Italian films never get more curious or Byzantine than when they deal with the Catholic religion; proving no exception, Saverio Costanzo’s “In Memory of Myself” bursts with powerful originality and some very deep thinking on screen, along with a tense, involving atmosphere. But its point of view on the Church is harder to pin down than Marco Bellocchio’s rich tapestry “The Religion Hour”/”My Mother’s Smile.” This apparently austere meditation on faith and what it takes to be a priest will fascinate viewers drawn to its unusual theme while leaving another, probably larger, part of the paying public angrily scratching their heads.
Though at first it seems the screenplay will turn around a problem of homosexuality among the novitiates (more upfront in the 1960 Furio Monicelli novel “The Perfect Jesuit”/”Impure Tears” on which the story is based) or their moral dilemma in informing on their peers as the rules demand, pic perversely veers away from simple drama to focus on the protags’ spiritual crises, which are much harder to untangle.
Even the central question of whether they should stay in the seminary and submit to a discipline that has little to do with love of one’s fellow men, or leave and seek an elusive freedom in the world, never gets satisfactorily resolved in a frustratingly coy, have-it-both-ways ending that will be inoffensive to viewers of all persuasions.
Despite these obvious shortcomings, the film has stunning camerawork, an intriguing atmosphere and deep characterizations going for it. Critical appreciation is likely to be forthcoming for Costanzo, whose widely sold 2004 debut “Private,” set in occupied Palestine, launched a brilliant festival career beginning with a Golden Leopard at Locarno. Echoing the monastery setting of Philip Groning’s documentary “Into Great Silence,” here the action takes place entirely in an island seminary on the Venice lagoon — the majestic San Giorgio Maggiore — populated by a religious community of priests.
Clean-cut, intelligent Andrea (Christo Jivkov) arrives in the seminary for his spiritual training, having decided to turn his back on the world’s confusing possibilities and enter the priesthood. The poker-faced Father Superior (Andre Hennicke) informs him it will be a testing period for both him and the community to see if he has a real vocation. From their first, terse dialogue, it’s clear that Andrea is going through an inner crisis and is searching for something to live for.
The novitiates’ time is spent in silence and meditation. Common meals in the refrectory and unplanned meetings in the hall and lavatory give them a chance to make eye contact and size each other up. In a fascinating scene in which the Father Master (Marco Baliani) commands the novitiates to speak their mind, they tell Andrea he seems stuck up and overly curious.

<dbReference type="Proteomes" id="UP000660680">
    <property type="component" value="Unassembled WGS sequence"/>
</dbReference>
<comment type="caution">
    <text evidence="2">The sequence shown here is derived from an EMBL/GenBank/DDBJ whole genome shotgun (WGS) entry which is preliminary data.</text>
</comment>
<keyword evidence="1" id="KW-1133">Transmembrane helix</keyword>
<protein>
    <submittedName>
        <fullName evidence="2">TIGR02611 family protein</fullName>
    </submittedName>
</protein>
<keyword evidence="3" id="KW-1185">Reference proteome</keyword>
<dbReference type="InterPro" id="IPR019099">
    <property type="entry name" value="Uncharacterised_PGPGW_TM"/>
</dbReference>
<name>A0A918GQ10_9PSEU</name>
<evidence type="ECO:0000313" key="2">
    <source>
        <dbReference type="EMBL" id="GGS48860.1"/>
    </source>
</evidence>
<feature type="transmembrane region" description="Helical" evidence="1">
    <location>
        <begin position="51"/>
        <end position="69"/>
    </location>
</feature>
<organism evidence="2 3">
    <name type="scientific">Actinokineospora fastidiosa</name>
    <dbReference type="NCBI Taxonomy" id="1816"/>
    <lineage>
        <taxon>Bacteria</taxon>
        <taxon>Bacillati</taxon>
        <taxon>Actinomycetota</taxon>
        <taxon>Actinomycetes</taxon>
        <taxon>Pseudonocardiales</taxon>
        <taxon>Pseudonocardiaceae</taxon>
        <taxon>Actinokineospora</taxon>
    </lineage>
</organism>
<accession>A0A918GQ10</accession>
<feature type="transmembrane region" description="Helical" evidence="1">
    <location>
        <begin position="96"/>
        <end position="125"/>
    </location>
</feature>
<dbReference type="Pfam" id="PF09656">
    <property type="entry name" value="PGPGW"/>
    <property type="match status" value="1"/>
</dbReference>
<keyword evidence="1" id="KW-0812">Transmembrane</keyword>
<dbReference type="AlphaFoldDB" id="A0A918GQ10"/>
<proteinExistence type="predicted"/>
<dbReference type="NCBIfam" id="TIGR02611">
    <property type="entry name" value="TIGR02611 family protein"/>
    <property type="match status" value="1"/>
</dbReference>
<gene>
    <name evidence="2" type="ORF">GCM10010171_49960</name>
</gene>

One of the things he is curious about is the dark horse novice Fausto (Fausto Russo Alesi), who rather absurdly expresses his unnamed torments by banging his head against a wall. When Fausto leaves the seminary, Andrea’s morbid attention shifts to his friend Zanna (Filippo Timi). The most human character in the film, Zanna exchanges views with Andrea on the emptiness he senses in the Church in an intense nocturnal scene, made more mysterious with all gay subtext airbrushed out.
The well-cast young Jivkov, who played John in “The Passion of the Christ” and the semi-religious figure of Giovanni De’ Medici in Olmi’s “The Profession of Arms,” makes skillful use of an ambiguous face that recalls both a sensitive angel and an emotionally dead soldier. As his intellectual counterpart Zanna, stage thesp Timi is riveting and magnetic in brooding close-ups. German actor Hennicke (“Sophie Scholl”) offers an icy take on Father Superior that never slips into cliche.
Camerawork takes a giant leap beyond the grungy video look of “Private” to play a strategic role in defining Andrea’s choices. The perfectly balanced, full-frontal shots of the seminary’s high-ceilinged hallways and rows of identical doors suggest the kind of straight-and-narrow life awaiting him as a priest. Lensing by Mario Amura imparts a dreamlike feeling to the mysterious goings-on in the seminary and Francesca Calvelli’s editing is right in step.
Soundtrack, credited to Alter Ego but enriched with classical themes, is also delightfully inventive. The unexpected use of a Viennese waltz played full blast while the community takes its meals is just one example of how sound is used to pull scenes out of the expected context.